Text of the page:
Disciplinary Proceedings: Due Process and Fair Report to Avoid Liability
By: Jerome C. Schaefer, Esq.
Take-away: A decision by the United States Court of Appeals for the Third Circuit in mid-February is a reminder that failures in due process and fair reporting of association disciplinary matters may lead to legal liability.
In Graboff v American Association of Orthopaedic Surgeons, et al., the Third Circuit affirmed a jury verdict against the Association for “false light invasion of privacy” as a result of the Association’s report on the grievance proceedings and discipline of one of its members in the Association’s newsletter. The Court held that the facts as found by the jury supported a finding of libel as well, so it upheld the jury’s award of $196,000 in damages.
The facts behind the opinion: One member of the Association, Dr. A, filed a grievance against another member, Dr. B. An expert opinion report written by Dr. B had been used against Dr. A in a medical malpractice suit. Dr. A asserted that Dr. B had not reviewed certain x-rays prior to preparing his expert report and that the report violated the Association’s Standards of Professionalism, requiring its members to provide honest and accurate testimony when serving as expert witnesses. In response, Dr. B put in evidence that his report was preliminary and that he had not expected the report to be used as evidence in the litigation. In addition, he provided evidence that the law firm that retained him had removed the words “Draft Report” without his knowledge or consent, and that the redacted “Draft Report” was used to secure a settlement from Dr. A.
What was at issue in this opinion was the way the Association reported these facts in its newsletter. The Third Circuit found that the Association’s published report “selectively recounted the circumstances of the grievance proceedings to imply that (Dr. B) had testified falsely” in his expert report.
Under the general law of “defamation by implication” and “false light invasion of privacy,” the publisher of a potentially defamatory report who omits salient facts from a publication may be legally liable, if the result is a false statement of fact whose “gist” has a sting worse than a fully accurate report. The Third Circuit’s holding in Graboff suggests that if the published report of the grievance proceedings had included Dr. B’s defense and had not accused him of testifying falsely, then the Association would not have been liable for either defamation or false light invasion of privacy.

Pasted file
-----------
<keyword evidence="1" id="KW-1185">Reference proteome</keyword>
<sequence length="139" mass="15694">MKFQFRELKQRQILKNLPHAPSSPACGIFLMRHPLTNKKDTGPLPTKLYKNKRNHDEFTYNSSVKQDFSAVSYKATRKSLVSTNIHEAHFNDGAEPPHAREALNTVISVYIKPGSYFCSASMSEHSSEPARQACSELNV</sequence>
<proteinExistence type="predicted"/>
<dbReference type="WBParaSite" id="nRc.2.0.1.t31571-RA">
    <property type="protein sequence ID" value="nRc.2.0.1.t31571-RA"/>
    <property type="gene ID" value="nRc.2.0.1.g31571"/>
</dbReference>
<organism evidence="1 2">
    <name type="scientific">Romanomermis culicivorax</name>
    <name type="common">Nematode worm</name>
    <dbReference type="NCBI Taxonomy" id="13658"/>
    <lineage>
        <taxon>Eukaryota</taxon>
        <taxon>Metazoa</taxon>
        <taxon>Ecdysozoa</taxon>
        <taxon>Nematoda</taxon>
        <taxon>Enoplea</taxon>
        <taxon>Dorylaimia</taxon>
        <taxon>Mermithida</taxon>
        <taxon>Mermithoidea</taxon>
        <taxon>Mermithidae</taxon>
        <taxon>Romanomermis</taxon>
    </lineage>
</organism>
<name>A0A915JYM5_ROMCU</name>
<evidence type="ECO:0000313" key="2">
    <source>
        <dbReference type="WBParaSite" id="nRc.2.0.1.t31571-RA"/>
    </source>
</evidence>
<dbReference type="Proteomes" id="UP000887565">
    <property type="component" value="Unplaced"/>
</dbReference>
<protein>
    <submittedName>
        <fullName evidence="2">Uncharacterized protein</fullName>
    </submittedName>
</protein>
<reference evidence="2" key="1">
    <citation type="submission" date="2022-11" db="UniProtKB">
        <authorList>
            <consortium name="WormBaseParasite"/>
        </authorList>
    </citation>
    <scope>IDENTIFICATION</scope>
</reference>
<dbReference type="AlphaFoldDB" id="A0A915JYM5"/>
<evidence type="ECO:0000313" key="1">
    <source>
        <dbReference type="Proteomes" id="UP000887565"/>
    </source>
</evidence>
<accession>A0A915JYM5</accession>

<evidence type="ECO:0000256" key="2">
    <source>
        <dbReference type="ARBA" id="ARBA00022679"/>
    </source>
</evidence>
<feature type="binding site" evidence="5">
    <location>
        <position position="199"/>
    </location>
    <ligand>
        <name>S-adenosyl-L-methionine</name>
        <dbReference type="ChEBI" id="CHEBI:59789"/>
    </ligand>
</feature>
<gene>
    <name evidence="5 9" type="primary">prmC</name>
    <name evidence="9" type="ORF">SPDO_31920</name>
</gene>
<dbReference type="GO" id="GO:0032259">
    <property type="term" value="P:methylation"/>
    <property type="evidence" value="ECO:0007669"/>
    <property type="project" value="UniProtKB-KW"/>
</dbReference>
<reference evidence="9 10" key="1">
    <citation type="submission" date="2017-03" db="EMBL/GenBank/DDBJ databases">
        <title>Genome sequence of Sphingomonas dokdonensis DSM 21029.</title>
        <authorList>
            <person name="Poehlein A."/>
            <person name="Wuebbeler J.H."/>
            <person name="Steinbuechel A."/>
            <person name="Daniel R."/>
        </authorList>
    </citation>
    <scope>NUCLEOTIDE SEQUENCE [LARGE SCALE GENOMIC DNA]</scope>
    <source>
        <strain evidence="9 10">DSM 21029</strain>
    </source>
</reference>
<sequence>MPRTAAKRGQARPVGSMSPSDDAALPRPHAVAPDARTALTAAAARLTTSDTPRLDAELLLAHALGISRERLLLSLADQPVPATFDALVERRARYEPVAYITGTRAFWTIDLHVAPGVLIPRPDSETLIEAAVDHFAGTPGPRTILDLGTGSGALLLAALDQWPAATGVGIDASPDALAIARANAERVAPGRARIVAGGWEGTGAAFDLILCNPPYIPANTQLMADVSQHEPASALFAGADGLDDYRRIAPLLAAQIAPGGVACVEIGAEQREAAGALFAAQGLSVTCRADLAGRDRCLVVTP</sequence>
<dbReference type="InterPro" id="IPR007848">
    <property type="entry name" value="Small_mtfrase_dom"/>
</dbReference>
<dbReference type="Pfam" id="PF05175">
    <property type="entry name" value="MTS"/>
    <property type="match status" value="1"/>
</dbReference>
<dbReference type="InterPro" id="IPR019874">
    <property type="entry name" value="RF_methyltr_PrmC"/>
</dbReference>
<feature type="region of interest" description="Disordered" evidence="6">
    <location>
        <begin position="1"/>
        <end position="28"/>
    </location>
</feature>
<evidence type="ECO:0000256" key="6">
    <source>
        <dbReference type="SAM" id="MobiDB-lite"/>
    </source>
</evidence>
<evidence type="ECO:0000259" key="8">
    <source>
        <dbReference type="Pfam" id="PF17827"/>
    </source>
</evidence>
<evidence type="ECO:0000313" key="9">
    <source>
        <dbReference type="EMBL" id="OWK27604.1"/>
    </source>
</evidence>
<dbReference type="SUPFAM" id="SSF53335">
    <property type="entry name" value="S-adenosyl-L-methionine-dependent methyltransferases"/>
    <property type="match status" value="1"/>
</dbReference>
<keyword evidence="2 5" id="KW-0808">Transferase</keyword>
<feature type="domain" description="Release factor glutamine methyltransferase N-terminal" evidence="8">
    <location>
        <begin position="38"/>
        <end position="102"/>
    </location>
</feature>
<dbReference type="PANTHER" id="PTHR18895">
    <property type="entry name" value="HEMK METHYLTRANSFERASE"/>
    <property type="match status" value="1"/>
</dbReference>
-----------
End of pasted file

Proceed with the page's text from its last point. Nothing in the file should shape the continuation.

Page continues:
Although the Graboff holding does not address the due process of the grievance proceeding itself, the holding does remind grievance committees and reviewing boards that due process requires that all facts that tend to exonerate, excuse, and mitigate the actions of the charged member must be disclosed and evaluated along with the incriminating evidence. Particularly where the findings and recommendation of the grievance committee are reviewed “on the record” by the reviewing board, the grievance committee and the reviewing board must be careful that there is a complete and accurate record and that all facts, pro and con, relevant to the finding and imposition of discipline are supported and fairly explained in all published accounts so as neither to defame nor shed false light.
Since grievance proceedings are often passionately pursued and defended, it is incumbent on both discipline committees and reviewing boards to be fair and dispassionate, to fully develop and report the facts, and to come to a reasoned conclusion based on the facts found to be proved.